Joe Arsenault: The science of brewing coffee | Behind the Science

Welcome to another episode of
Behind the Science, Rockstar edition. I’m your host,
Jennifer Fournier. Recently, I was at my
favorite coffee shop, and I’ve noticed a new
alternative to my iced coffee– cold brew coffee. In this episode of
Behind the Science, we are going to explore the
difference between hot brew and cold brew coffee… … to find out what all
this brew-ha-ha is about. Hey, Joe, how are you? Hey, good morning, Jen. I am doing great. How you doing today? Great. What are
you drinking there? I am drinking cold brew coffee. Cold brew? I’ve heard of it, but
I haven’t tried it yet. It’s one of my favorite
beverages right now. You’re familiar
with regular coffee? I am. And iced coffee? Love iced coffee. Regular coffee and iced coffee
start at high temperature– Mm-hmm. –when you actually brew the
coffee at high temperature. Ah, so they brew it
and pour it over ice? Correct. OK. Whereas with cold brew, we actually brew it in the refrigerator. Oh, I bet that
takes a lot longer. Yeah, it takes about 10 hours– Wow. –because everything is
coming out more slowly. What we’re going to focus on
is the extraction process, which is actually
something that, in liquid chromatography, when
we’re trying to get samples out of things that are solids, like
meats or vegetables and things like that, how we
extract the chemicals out is very important for
us to do our analysis. So let’s take a look here. The difference in hot
brew versus cold brew is the extraction
temperature of the water. They’re both using water. In cold brew, the water is roughly about 40 degrees centigrade. And in hot brew the water
is roughly close to boiling. The difference in
those temperatures creates a very
significant difference in the amount of compounds
that come out of the coffee. When the temperature is very
high, a lot of compounds can come out that
would normally not, because at high temperature,
a lot of those compounds that are coming out are very bitter. Ah, yes. And because we’re at high
temperature, over time they also oxidize and
get even worse in taste. That’s why a lot of places
will take their coffee and throw it away after
about 30 minutes– That makes sense. –because those
compounds are actually unstable at high temperature. Whereas with cold brew,
they’re very stable, and you can leave it in the
refrigerator for two or three days and it never
changes its flavor. Wow. So you know what this calls for? A taste test! Actually, I have one set up. You want to go try? Let’s do that. All right. OK. Great, it’s still here! They’re still there. Great. So this is a taste
test that I set up. Perfect. Now, as you can see, they
look exactly the same. Exactly. But on this side we have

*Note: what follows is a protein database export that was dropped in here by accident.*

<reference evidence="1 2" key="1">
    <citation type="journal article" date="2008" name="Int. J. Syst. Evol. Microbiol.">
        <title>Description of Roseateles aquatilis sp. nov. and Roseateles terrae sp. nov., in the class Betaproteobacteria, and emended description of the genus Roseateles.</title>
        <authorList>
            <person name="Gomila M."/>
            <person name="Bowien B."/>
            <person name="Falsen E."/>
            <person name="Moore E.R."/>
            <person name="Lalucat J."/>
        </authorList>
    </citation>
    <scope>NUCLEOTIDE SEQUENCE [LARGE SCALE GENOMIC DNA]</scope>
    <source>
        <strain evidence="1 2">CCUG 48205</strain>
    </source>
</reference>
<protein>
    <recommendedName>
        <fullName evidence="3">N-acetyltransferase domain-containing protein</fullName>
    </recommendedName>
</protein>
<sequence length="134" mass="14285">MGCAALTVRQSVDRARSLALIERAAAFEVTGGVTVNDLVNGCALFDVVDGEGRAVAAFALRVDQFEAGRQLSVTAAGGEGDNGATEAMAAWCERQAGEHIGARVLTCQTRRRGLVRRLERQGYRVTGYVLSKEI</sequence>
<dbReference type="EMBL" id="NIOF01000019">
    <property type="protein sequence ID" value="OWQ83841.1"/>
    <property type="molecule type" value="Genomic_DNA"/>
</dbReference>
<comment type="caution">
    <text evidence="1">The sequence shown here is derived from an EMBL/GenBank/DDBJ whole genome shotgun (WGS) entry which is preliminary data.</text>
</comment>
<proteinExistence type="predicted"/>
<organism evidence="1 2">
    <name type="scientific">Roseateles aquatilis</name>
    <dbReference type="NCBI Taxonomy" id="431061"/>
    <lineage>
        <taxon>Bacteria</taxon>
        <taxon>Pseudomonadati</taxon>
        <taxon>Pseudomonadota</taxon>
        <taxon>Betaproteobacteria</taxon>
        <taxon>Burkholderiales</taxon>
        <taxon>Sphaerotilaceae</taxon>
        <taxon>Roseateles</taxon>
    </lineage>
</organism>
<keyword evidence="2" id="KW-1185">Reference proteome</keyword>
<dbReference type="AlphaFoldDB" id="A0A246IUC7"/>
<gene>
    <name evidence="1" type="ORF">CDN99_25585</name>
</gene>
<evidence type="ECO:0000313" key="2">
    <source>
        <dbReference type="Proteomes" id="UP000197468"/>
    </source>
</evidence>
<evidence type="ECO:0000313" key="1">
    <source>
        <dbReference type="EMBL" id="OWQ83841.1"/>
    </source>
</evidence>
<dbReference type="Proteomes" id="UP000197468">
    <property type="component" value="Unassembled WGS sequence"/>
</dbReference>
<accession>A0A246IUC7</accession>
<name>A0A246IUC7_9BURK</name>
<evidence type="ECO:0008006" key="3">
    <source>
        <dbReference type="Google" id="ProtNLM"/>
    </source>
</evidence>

cold brew iced coffee, and on this side we have
just regular iced coffee that you typically get. So what I’d like to
do is see if anybody can taste the difference. Perfect. Now, let’s see if
we can get anybody– Carol, actually,
can I borrow you– Hey.
–for a minute? Of course. Would you humor me and
do a taste test here? So we have two
ice coffees, and I want to see if you can tell
if there’s any difference. All right. So let’s try with
this one first. What did you think? It’s a little bitter. A little bitter? Just a bit. How about this one? Mmm. It’s a lot smoother and sweeter. Mmhmm. A-ha! See I told you. Science wins. Cold brew coffee actually
will taste sweeter, smoother, and some people
will prefer it even without milk versus
the hot brew coffee, in this case here that’s
been chilled with ice. So what we’re going
to do now, Jen, is go back and take a look
at some of the science behind all of these
differences between how we brew our coffees. Great, let’s do it. OK. Now, when we actually
look at the chemistry from an analytical standpoint,
in a hot brew cup of coffee, you have roughly
1500 compounds physically in that cup of coffee. If we extract that
same coffee ground– so that’s the only
control difference is temperature now of
the water extraction– at cold temperatures,
we only get about 1000. And those 1000
compounds tend to be more sweeter and flavorful. So you see there’s actually
a very big difference in the chemistry
that we’re actually getting when we order either
a hot brew or a cold brew cup of coffee. Joe always has all
this great knowledge about the recent trends
in sample extraction and purification. If you would like to learn more
about what we talked about today, please go to the link below, where we have a similar
application note that describes extraction
techniques for tea. And join us next time
for another episode of Behind the Science,
Rockstar Edition.

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